%% Exported from Jupyter Notebook
% Run each section by placing your cursor in it and pressing Ctrl+Enter
%% Markdown Cell:
% One must have it to give a lecture named it.
% Confidence is used in the common sense, although we do endow it with a mathematical definition to scare business majors, who aren't actually impressed, but indifferent.
% Approximately: if, under some reasonable assumptions (probabilistic model), we estimate the probability of some event to be $P\%$, we say we have $P\%$ confidence in it.
% I mean, business majors are all, "Supply and demand? Let's call that a 'law,'" so I think we're even.
%
% So we're back to computing probability from distributions—probability density functions (PDFs) and probability mass functions (PMFs).
% Usually we care most about estimating the mean of our distribution.
% Recall from the previous lecture that when several samples are taken, each with its own mean, the mean is itself a random variable—with a mean, of course.
% [Meanception](http://ricopic.one/resources/inception.gif).
%
% But, more importantly (just kidding—equally so), the mean has a probability distribution of its own.
% The *central limit theorem* has as one of its implications that, as the sample size $N$ gets large, *regardless of the sample distributions*, [*this distribution of means approaches the Gaussian distribution*](http://ricopic.one/resources/mind_blown.gif).
%
% But sometimes I always worry I'm being lied to, so let's check.
%% Code Cell[106]:
clear; close all; % clear kernel
%% Code Cell[107]:
save_figures = true; % save flag
%% Markdown Cell:
% ### Generate some data to test the central limit theorem
%
% Data can be generated by constructing an array using a (seeded for consistency) random number generator.
% Let's use a uniformly distributed PDF between `0` and `1`.
%% Code Cell[108]:
N = 150; % sample size (number of measurements per sample)
M = 120; % number of samples
n = N*M; % total number of measurements
mu_pop = 0.5; % because it's a uniform PDF between 0 and 1
rng(11); % seed the random number generator
signal_a = rand(N,M); % uniform PDF
size(signal_a) % check the size
%% Markdown Cell:
% Let's take a look at the data by plotting the first ten samples (columns), as shown in \autoref{fig:confidence_raw}.
%% Code Cell[109]:
samples_to_plot = 10;
h = figure;
c = jet(samples_to_plot); % color array
for j=1:samples_to_plot
plot(signal_a(:,j),'o-',...
'Color',c(j,:),...
'MarkerFaceColor',c(j,:),...
'MarkerEdgeColor','none',...
'MarkerSize',3);
hold on;
end
hold off
xlabel('index');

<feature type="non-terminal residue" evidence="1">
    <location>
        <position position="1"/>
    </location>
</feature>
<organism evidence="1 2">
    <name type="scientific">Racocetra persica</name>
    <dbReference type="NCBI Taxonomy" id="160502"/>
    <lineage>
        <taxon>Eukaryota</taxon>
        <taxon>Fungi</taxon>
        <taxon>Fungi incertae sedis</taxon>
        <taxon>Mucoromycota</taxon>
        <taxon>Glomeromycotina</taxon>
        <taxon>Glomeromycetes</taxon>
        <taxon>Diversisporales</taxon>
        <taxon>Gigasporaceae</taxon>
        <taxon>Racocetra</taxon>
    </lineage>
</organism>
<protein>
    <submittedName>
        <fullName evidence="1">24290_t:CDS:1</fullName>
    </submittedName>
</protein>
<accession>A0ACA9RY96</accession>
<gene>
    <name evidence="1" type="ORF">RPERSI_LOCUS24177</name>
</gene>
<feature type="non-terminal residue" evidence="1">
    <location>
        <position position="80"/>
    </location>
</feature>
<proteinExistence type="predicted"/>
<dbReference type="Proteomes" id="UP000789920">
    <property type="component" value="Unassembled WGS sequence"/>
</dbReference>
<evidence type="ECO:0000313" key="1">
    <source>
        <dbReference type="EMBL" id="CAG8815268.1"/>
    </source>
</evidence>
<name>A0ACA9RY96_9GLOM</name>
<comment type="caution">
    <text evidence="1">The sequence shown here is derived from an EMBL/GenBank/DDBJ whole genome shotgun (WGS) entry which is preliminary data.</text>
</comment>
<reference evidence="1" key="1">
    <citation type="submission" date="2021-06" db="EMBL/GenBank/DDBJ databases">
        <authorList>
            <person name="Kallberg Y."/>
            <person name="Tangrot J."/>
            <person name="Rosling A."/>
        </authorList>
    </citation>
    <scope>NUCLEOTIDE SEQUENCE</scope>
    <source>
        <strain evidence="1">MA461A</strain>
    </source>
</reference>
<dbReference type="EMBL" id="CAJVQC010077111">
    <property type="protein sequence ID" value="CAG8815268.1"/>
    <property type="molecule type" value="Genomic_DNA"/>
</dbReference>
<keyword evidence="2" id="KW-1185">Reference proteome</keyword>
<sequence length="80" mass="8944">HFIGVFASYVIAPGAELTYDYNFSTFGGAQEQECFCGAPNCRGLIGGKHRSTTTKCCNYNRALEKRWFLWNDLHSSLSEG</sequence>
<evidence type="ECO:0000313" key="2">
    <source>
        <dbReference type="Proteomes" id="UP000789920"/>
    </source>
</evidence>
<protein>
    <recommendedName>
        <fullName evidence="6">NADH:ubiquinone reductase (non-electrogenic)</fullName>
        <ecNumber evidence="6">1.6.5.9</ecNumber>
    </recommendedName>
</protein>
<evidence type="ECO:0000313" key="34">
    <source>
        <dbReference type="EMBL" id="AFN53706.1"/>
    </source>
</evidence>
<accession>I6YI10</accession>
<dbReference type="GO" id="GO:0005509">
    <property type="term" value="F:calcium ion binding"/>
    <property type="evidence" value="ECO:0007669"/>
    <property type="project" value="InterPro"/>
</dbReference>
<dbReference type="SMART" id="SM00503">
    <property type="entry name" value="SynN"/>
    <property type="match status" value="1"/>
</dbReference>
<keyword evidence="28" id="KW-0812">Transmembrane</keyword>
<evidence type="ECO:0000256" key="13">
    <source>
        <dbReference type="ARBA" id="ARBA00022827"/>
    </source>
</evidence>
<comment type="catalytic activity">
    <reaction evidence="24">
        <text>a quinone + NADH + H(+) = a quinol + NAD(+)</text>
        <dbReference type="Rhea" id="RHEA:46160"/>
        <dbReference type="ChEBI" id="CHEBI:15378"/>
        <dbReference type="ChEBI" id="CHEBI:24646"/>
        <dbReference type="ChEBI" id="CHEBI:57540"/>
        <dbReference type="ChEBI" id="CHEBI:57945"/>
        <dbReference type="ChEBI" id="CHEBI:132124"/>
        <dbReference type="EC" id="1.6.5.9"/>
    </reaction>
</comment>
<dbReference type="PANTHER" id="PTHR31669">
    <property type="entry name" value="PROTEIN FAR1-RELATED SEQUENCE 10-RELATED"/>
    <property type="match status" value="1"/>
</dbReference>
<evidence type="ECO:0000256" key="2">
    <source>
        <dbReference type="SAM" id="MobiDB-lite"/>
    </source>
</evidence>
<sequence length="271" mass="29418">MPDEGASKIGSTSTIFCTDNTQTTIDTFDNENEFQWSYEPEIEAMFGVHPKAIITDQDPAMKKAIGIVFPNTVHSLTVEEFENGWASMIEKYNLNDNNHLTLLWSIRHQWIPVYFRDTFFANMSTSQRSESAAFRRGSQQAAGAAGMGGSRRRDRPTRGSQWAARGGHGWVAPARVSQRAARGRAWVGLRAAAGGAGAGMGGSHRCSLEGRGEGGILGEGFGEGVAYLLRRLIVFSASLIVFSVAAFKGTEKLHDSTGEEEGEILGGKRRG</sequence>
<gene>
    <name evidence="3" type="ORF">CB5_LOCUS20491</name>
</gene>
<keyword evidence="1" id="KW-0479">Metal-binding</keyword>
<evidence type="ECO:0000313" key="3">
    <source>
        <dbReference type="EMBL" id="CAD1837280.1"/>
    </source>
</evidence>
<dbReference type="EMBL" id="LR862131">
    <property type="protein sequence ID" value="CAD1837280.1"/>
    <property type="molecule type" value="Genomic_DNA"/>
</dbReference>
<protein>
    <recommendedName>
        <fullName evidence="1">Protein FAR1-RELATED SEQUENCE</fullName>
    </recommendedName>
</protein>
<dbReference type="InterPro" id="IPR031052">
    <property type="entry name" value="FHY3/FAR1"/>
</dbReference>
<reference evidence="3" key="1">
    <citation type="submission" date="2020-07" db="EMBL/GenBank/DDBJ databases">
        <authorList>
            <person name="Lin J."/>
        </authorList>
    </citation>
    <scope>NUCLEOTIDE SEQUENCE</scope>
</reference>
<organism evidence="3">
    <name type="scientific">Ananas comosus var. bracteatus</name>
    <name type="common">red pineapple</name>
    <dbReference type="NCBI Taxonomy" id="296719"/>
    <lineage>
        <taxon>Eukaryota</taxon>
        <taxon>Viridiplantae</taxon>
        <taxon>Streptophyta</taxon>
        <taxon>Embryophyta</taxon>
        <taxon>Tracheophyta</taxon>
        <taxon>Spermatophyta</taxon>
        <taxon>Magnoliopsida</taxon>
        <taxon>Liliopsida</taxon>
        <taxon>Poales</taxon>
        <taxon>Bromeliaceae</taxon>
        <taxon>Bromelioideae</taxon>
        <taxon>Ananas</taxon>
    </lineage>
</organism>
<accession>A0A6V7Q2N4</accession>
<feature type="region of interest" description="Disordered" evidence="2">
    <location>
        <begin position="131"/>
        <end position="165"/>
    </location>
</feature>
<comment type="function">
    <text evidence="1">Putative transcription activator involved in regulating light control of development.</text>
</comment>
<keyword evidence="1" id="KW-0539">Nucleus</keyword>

ylabel('measurement');
hgsave(h,'figures/temp');
%% Code Cell[110]:
if save_figures
fn = 'confidence_raw.tex';
h = hgload('figures/temp',struct('Visible','Off'));
cleanfigure;
matlab2tikz(['figures/',fn],...
'figurehandle',h,...
'width','.9\linewidth',...
'height','.33\linewidth',...
'extraAxisOptions',...
[...
'scaled ticks=false,',...
'tick label style={/pgf/number format/fixed}'...
],...
'showInfo', false...
);
end
%% Markdown Cell:
% This is something like what we might see for continuous measurement data.
% Now, the histogram.
%% Code Cell[111]:
samples_to_plot = 10;
h = figure;
c = jet(samples_to_plot); % color array
for j=1:samples_to_plot
histogram(signal_a(:,j),...
30, ... % number of bins
'facecolor',c(j,:),...
'facealpha',.3,...
'normalization','probability'... % for PMF
);
hold on;
end
hold off;
xlim([-.05,1.05])
xlabel('measurement')
ylabel('probability')
hgsave(h,'figures/temp');
%% Markdown Cell:
% This isn't a great plot, but it shows roughly that each sample is fairly uniformly distributed.
%% Code Cell[112]:
if save_figures
fn = 'confidence_hist_1.tex';
h = hgload('figures/temp',struct('Visible','Off'));
cleanfigure;
matlab2tikz(['figures/',fn],...
'figurehandle',h,...
'width','.9\linewidth',...
'height','.33\linewidth',...
'extraAxisOptions',...
[...
'scaled ticks=false,',...
'tick label style={/pgf/number format/fixed}'...
],...
'showInfo', false...
);
end
%% Markdown Cell:
% ### Sample statistics
%% Markdown Cell:
% Now let's check out the sample statistics.
% We want the sample mean and standard deviation of each column.
% Let's use the built-in functions `mean` and `std`.
%% Code Cell[113]:
mu_a = mean(signal_a,1); % mean of each column
s_a = std(signal_a,1); % std of each column
%% Markdown Cell:
% Now we can compute the mean statistics, both the mean of the mean $\overline{\overline{X}}$ and the standard deviation of the mean $s_{\overline{X}}$, which we don't strictly need for this part, but we're curious.